Virginia hospital-goers warned: Wear masks to avoid flu
Virginia hospital visitors were urged by health care advocates Wednesday to wear masks in an effort to protect against a widespread and severe outbreak of flu rapidly spreading across the country.
More than two dozen hospitals, medical facilities and urgent-care centers in the Hampton Roads area announced changes to their visitation policies that also include restrictions on visitors younger than 18 years old, since youth are more susceptible to the severe H1N1 flu strain.
“Our goal as health care providers is to use every available means to protect our patients from exposure to outside infections,” officials said. “This visitation change comes at a time when the pandemic H1N1 virus is already widespread and increasing well before seasonal flu typically hits our region.”
Officials said the changes would remain in effect through the flu season.
The Virginia move came as a Philadelphia hospital opened a triage tent to treat the large number of people reporting flu-like symptoms and several Chicago hospitals have closed their emergency rooms because they are over capacity. The response to the early and severe onset of the flu, which is rapidly moving across the country and is responsible for at least a dozen deaths, is raising questions about response capabilities both locally and nationally to a potential widespread outbreak.
The Lehigh Valley Hospital-Cedar Crest in Allentown, Pa., erected a “surge” tent on Monday, and the white canvas shelter opened for business Tuesday, said Terry Burger, the hospital’s director for infection control and prevention.
“We are seeing a large volume of patients coming in with flu-like illness. To say we are seeing a large number of patients in the emergency department is absolutely correct,” said Ms. Burger, a registered nurse. “This was our attempt to be proactive, to make sure we’re seeing traumas, heart attacks, strokes, to keep our doors open and try not to have people wrapped around the corner,”
Emergency rooms, urgent care centers and doctors offices all have reported an uptick in cases as the nation suffers the earliest flu season in a decade.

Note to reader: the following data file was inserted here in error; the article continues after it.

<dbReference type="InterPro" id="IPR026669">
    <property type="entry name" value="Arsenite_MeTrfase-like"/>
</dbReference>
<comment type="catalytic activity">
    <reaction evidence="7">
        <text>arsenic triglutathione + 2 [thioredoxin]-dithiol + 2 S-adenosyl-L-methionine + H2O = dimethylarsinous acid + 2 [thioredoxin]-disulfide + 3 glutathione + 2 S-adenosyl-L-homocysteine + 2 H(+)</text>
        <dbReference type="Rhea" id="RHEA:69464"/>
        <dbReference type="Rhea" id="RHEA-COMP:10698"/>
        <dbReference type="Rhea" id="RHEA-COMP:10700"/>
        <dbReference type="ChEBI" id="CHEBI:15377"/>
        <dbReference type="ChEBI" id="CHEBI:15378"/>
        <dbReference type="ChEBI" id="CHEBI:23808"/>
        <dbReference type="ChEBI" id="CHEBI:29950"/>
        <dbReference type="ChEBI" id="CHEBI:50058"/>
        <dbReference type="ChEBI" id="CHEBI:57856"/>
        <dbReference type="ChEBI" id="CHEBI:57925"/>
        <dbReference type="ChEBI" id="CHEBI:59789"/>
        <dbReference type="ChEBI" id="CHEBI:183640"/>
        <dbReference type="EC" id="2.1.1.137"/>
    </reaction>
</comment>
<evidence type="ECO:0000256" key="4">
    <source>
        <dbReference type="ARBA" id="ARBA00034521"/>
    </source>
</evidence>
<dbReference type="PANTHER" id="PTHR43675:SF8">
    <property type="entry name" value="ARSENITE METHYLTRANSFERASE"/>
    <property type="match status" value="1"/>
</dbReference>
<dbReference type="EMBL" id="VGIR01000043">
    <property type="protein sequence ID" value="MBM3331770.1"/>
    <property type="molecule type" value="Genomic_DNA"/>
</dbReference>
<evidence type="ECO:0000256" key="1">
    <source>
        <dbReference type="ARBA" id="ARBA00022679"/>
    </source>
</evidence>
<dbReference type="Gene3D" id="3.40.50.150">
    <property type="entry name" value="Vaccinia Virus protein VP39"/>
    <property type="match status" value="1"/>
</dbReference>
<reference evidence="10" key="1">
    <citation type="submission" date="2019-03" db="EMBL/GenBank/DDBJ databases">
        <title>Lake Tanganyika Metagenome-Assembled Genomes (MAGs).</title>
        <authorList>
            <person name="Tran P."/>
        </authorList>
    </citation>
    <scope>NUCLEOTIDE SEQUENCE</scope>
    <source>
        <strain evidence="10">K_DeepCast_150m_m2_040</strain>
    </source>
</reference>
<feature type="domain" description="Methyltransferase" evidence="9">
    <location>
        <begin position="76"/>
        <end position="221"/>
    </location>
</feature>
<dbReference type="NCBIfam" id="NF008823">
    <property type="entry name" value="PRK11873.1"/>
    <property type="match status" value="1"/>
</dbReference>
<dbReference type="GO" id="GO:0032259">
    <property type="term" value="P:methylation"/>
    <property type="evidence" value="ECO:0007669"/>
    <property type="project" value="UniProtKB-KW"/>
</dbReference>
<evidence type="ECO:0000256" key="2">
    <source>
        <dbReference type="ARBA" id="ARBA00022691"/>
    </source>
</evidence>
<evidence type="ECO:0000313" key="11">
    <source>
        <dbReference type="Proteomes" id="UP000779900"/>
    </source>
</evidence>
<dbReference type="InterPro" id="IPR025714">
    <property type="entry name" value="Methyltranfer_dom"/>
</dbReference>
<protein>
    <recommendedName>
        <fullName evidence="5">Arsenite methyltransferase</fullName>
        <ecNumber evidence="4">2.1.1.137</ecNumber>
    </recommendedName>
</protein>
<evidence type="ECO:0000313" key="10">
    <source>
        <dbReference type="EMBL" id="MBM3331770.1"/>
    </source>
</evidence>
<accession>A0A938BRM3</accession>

The Centers for Disease Control and Prevention late last month reported that the 2012-13 flu season was shaping up to be an early and severe year. Normally beginning to peak around Christmas or New Year's Day, doctors reported treating patients with flu-like symptoms as early as Thanksgiving. This particular strain of flu is H2N3, the same type that prompted an early start during the 2003-04 season, CDC officials said, and tends to be more severe.
Melaney Arnold, a spokeswoman for the Illinois Department of Public Health, said that for the first week of January, Illinois had 24 hospitals on “bypass status,” compared to the seven hospitals reported last year. Tuesday alone, 11 hospitals reported being on bypass status.
Bypass status, Ms. Arnold explained, is when a hospital will refer incoming patients to another emergency room, provided their ailments are not critical. Most of the hospitals on bypass this past week are in the Chicago area, Ms. Arnold said.
The hospitals are working “very diligently,” she said, “but if you have a 10-pound bag of flour, only 10 pounds will fit in there.”
In October through December, 147 people with flu-like symptoms were admitted to Illinois intensive care units, Ms. Arnold said, compared to two people admitted during the same time last year.
“It shows there is a severe strain, which matches the rest of the country,” Ms. Arnold said.
The CDC in its most recent report stated that 31 states, including Virginia, were suffering from widespread illness and said 18 pediatric deaths — the only type of flu deaths the agency tracks — had been attributed to the flu.
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